The ditch is made, and our nails the spade,

With pictures full, of wax and of wool;

Their livers I stick, with needles quick;

There lacks but the blood, to make up the flood.


     A worm in his mouth, and a thorn in his tail,

     Fire above, and fire below,

     With a whip in your hand, to make him go.

Costume designs for a witch by Inigo Jones 1640

Jonson’s royal patron, James, had taken a close personal interest in the subject, believing himself to have been a victim. In Demonology James set out to refute the arguments of Reginald Scott’s Discovery of Witchcraft. Scott maintained that there was no such thing as witchcraft and that witches were innocent victims of persecution. Although attributed to Reginald Scott, the Discovery of Witchcraft was  partly written by Abraham Fleming and it seems that Jonson had studied it closely.

Suspected witches kneeling before King James Daemonologie 1597

King James himself began to have doubts about witchcraft. In 1616 he visited Leicester so that he could question a boy who had testified that 15 women were witches. James exposed the boy as a fraud. In The Devil is an Ass (1616) which satirized claims of diabolical possession Jonson refered to the King’s intervention in the Leicester case :

                                        ‘Tis no hard thing t’ outdo the devil in:

                                       A boy o’ thirteen year old made him an ass

                                       But t’other day

We do not know if witchcraft was discussed either at Belvoir or at Bottesford. Perhaps, given the failing health of  the Earl’s remaining son and the increasing rumours around the Flower family in the Vale it was too sensitive a topic at Belvoir.

Effigies of Henry and Francis Manners, Tomb of Francis, 6th Earl of Rutland, from “Angels and Dragons: Faces at St. Mary the Virgin, Bottesford”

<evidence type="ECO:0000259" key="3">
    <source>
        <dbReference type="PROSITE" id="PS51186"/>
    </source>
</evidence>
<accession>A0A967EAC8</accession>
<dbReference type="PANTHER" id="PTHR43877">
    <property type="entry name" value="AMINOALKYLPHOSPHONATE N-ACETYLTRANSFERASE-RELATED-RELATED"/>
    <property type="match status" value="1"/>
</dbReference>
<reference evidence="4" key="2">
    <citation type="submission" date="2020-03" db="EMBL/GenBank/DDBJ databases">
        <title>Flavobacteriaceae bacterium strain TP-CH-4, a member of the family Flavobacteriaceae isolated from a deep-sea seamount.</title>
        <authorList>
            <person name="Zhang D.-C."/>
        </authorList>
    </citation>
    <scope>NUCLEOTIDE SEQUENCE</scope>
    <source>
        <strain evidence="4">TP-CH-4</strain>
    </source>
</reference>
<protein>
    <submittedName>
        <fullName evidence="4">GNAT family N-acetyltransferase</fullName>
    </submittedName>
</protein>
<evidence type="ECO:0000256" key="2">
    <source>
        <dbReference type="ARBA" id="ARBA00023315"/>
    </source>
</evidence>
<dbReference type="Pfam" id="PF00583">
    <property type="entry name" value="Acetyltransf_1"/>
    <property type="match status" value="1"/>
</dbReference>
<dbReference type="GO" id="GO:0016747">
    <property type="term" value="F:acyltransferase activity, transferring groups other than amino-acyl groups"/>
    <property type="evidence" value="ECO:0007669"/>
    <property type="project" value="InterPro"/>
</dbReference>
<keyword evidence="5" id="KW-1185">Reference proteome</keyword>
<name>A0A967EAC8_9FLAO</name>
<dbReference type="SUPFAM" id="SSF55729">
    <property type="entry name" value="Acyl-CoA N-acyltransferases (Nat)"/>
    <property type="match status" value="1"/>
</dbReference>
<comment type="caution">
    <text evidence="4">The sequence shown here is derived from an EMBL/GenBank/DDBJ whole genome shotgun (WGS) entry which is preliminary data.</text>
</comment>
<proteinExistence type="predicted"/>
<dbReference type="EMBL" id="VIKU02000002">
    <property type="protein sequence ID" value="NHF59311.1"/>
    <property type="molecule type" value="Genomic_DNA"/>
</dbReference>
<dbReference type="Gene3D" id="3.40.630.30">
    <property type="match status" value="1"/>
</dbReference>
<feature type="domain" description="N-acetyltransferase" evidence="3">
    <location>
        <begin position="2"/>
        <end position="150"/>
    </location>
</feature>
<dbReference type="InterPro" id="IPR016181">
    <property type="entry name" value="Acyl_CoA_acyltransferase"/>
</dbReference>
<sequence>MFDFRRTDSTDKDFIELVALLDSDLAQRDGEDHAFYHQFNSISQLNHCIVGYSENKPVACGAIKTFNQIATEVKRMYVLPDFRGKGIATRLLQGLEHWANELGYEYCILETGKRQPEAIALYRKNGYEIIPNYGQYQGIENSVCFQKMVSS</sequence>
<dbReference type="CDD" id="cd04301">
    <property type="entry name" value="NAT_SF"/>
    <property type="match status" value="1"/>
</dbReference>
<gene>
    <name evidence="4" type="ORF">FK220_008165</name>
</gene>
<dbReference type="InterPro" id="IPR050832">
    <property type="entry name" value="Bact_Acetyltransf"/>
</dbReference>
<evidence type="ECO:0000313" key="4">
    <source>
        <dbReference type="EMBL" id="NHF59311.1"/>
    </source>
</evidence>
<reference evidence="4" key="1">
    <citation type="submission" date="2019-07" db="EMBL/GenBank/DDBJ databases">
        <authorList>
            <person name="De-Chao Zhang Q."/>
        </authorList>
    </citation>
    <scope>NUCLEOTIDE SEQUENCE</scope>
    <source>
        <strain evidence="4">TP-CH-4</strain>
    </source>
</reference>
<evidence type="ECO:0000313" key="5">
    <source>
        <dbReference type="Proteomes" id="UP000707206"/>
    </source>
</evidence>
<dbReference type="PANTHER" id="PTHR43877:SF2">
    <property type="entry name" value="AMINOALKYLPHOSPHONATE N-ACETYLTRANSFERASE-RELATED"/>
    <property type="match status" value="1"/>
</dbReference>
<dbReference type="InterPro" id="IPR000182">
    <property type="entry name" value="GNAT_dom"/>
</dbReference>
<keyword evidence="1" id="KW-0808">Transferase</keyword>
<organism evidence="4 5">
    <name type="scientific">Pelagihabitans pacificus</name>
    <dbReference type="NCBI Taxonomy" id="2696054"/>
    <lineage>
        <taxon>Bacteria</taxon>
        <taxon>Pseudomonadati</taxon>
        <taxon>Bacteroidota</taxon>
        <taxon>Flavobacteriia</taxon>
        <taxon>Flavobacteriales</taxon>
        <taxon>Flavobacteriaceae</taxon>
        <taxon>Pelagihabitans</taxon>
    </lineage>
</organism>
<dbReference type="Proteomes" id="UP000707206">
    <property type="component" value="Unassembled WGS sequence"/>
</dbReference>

This was not Jonson’s last visit to Belvoir. In August 1621, after the death of Francis the young heir in 1620, Jonson oversaw a production of his masque The Gypsies Metamorphosed for a payment of £100 plus £13 for a horse.[3]

Church of St. Mary the Virgin Bottesford, early C19th

At Bottesford the Rector proved a generous host. If Jonson had been planning a learned discussion of witchcraft  with that ‘grave and reverent’ humanist  he seems to have been thwarted by Parson Surcot, from Muston ‘hard by’, who was determined they should sample the local ale by the paleful. Given Jonson’s reputation for hard-drinking, ‘he would many times exceed in drink’  according to John Aubrey, Surcot probably got his way.

The Mermaid Tavern, where Jonson reputedly drank with Shakespeare.

[1] For more information about Jonson’s walk to Edinburgh go to:

Ben Jonson’s Walk on Film

[2] For an examination of the local cicumstaces and cultural background to the Belvoir Witch Trial see Wicked Pratise & Sorcerye The Belvoir Witchcraft Trial of 1619 Michael Honeybone Baron Books 2008

[3]Details of the Manners association with Jonson and other aspects of his life from Ben Jonson:A Life  Ian Donaldson Oxford 2011

This page was added on 09/08/2021.